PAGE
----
He watches my panic and grins. “All the blinds are already closed. Come on, food’s good but it’s getting cold.” It is good, and we munch in companionable chatter, just like if we were on Women Wept or Jastra or any of the hundreds of meals on dozens of worlds we’d shared over our time together. But there’s that other question to be answered, and it weighs on my mind, even as exhaustion weighs on my eyelids.

The Doctor clears the table, which is totally unlike him. He wonders why the TARDIS was always so fussy with him, and I’ve always suspected that one of the reasons was the state that he perpetually left her kitchen in. This must be one of the Donna bits. I knew that I liked her. Then he’s lifting me up and carrying me to bed, and I must have nodded off at the table. Our bodies know all of the moves, so when he lays me down, I pull him down with me, and then it’s a confusing mash of lips, teeth, and tongues, but after a few moments it resolves into a rather nice kiss, and I can feel his one heart pounding against his chest. I’m content to just kiss him for a few hours. Whatever feelings I may have for the Doctor who flew away, however those may transmute into feelings for the one I’ve wrapped my legs around, it has been a rough few days, and I have earned these long, adoring kisses. The Doctor, prim and gentlemanly as ever, doesn’t ask for more, though I can feel his now-human control over his body slip and can only guess at how frustrating that must be for him. This is too bad, because how many times did the fully Time Lord Doctor send me off to bed wishing that I had just dipped my mouth a little closer to his, closed that distance, and taken what I wanted? And this one has those memories, was that man, and so it is Just. Too. Bad. He may now wait until I figure out if what I really want is more than these kisses, his t-shirt and skin soft and warm under my hands, that Doctor smell all around me. It’s not fair, not at all, but it’s not bad.

In the morning, there’s tea and lingering questions. My lips feel swollen with kisses, and there’s not anything wrong with that. “So how are you?” I ask so that I don’t have to answer first.

He’s been watching me all morning, with new trousers and new t-shirt. The blue trousers have a faint grey pinstripe, and I smile at this. “Different. Second day of being James Peter Gallifrey, but the first one didn’t go too badly. Getting used to my body being all, y’know, human.” He makes a face, and I laugh. He’s not going to talk about how he feels abandoned and purposeless and quite probably an enormous but conflicted sense of guilt over massacring the Daleks and thus getting us both stranded here. That’s fine. I can wait.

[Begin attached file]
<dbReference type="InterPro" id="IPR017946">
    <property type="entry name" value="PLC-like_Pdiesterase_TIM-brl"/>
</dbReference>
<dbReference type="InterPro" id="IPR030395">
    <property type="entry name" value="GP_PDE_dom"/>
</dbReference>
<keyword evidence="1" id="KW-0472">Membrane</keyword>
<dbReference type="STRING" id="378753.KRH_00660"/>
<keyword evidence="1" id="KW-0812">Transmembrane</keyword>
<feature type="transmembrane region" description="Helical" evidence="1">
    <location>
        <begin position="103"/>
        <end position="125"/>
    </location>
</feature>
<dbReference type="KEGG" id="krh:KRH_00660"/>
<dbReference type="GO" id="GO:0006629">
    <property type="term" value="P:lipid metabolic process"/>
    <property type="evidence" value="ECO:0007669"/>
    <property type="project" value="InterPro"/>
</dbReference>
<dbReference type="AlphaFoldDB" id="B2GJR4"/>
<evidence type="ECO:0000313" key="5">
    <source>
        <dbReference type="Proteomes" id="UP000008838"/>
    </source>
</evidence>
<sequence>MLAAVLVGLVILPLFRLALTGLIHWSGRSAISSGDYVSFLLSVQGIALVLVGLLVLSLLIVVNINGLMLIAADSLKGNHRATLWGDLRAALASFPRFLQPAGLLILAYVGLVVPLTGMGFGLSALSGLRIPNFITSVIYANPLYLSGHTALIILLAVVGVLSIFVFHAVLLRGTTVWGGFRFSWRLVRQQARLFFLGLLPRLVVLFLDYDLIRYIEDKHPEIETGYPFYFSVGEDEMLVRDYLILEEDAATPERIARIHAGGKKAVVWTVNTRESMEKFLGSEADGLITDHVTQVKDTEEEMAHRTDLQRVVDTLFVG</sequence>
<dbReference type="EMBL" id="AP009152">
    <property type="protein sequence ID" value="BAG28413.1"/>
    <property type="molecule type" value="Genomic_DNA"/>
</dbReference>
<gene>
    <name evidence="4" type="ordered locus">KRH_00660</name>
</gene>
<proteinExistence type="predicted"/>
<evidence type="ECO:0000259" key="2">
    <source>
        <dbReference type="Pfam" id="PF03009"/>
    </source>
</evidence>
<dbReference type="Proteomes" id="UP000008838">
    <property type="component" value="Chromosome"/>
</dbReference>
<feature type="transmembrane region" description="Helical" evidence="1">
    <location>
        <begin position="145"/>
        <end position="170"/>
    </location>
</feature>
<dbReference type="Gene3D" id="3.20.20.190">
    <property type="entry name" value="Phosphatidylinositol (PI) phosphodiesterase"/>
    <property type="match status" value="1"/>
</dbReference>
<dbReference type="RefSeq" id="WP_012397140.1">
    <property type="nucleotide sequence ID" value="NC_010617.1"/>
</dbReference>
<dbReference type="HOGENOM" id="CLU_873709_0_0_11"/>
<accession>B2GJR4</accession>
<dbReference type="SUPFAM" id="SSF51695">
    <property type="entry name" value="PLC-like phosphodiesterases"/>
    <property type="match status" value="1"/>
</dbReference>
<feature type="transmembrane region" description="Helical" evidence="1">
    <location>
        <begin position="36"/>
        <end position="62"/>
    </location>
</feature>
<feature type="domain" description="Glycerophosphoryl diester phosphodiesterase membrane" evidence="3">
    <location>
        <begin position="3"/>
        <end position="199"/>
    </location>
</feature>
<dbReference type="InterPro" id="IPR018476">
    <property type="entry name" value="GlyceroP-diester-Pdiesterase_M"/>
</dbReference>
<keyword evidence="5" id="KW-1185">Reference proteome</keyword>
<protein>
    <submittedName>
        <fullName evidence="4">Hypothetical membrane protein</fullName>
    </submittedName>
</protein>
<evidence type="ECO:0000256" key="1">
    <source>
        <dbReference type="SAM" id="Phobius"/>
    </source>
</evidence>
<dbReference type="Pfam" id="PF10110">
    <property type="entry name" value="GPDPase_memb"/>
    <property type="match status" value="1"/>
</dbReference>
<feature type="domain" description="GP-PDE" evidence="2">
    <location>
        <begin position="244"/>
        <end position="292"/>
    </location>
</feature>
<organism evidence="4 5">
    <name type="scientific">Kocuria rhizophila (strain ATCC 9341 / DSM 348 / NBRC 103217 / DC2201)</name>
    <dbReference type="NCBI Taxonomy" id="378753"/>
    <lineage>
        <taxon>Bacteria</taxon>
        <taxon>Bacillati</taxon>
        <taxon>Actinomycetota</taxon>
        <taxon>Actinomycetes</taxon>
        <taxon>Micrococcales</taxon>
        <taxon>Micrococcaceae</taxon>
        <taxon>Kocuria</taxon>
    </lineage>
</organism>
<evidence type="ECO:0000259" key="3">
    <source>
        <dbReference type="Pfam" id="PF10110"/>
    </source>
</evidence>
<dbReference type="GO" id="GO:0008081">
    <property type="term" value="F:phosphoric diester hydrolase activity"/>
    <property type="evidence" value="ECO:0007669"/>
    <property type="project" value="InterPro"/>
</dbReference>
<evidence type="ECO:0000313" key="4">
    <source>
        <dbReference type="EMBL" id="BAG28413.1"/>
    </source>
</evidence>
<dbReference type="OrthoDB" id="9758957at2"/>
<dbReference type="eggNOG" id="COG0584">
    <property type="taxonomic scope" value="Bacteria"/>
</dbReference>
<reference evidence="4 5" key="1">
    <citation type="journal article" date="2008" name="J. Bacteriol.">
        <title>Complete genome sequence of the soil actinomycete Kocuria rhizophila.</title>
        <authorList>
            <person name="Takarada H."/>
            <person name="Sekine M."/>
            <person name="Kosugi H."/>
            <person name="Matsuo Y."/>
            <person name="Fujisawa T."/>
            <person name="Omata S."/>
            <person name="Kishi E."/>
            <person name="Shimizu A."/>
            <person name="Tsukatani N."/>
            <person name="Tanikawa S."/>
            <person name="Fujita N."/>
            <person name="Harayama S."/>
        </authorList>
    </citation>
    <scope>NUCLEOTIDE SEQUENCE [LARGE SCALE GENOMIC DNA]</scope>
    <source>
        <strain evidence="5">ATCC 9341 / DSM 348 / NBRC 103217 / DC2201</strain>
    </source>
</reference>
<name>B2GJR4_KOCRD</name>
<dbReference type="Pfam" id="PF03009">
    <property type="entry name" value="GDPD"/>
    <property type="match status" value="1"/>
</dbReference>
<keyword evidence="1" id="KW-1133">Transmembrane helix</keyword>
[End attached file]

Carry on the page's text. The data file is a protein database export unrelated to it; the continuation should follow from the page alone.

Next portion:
“I told you eight hours a night wasn’t asking too much.”

He rubs his eyes. “Yeah, hardly seems to be enough. And there’s the food thing, and the constant loo visits, and, well, it’s all a lot to get used to.”

“So sorry.”

He gets that new look in his eyes. “It also has its perks.” I sip my tea and don’t dignify this with a response.

“We’ve got a couple of free days before I have to get back to work. We could take a trip, maybe even a zeppelin ride.” If I keep him moving, maybe he won’t miss the TARDIS, and that’s a loss that probably hasn’t quite registered with him yet. It took me a week of missing the Doctor before I realized it wasn’t just that, I missed the traveling. But a zeppelin ride should have enough novelty to pique his interest, keep him distracted.

“That might be nice. Tour the countryside, see what trouble we can get into.” He does his best to sound hopeful and grabs a chocolate biscuit. I make mental note to buy more of them, and wonder what his mouth tastes like after eating a chocolate biscuit. But such thoughts aren’t for the breakfast table, because they just lead back to the questions that neither of us is willing to deal with just yet. Kisses are still an act of desperation for both of us right now, though after last night, I think he’s gotten past the fear that my kiss on the beach was just a show to make the other one jealous. There may have been elements of show, but the fact is that after however many centuries, the man simply knows how to kiss. I choose to appreciate this.

When I’m in the shower I swear I hear the door creak open for just a moment. It would be so easy to tell him to just come in. But it doesn’t feel right, at least, not yet. At the same time, I let him take my hand on the lift ride down. That feels right, and I can sense him relaxing. We’re just two people, out for an overnight holiday.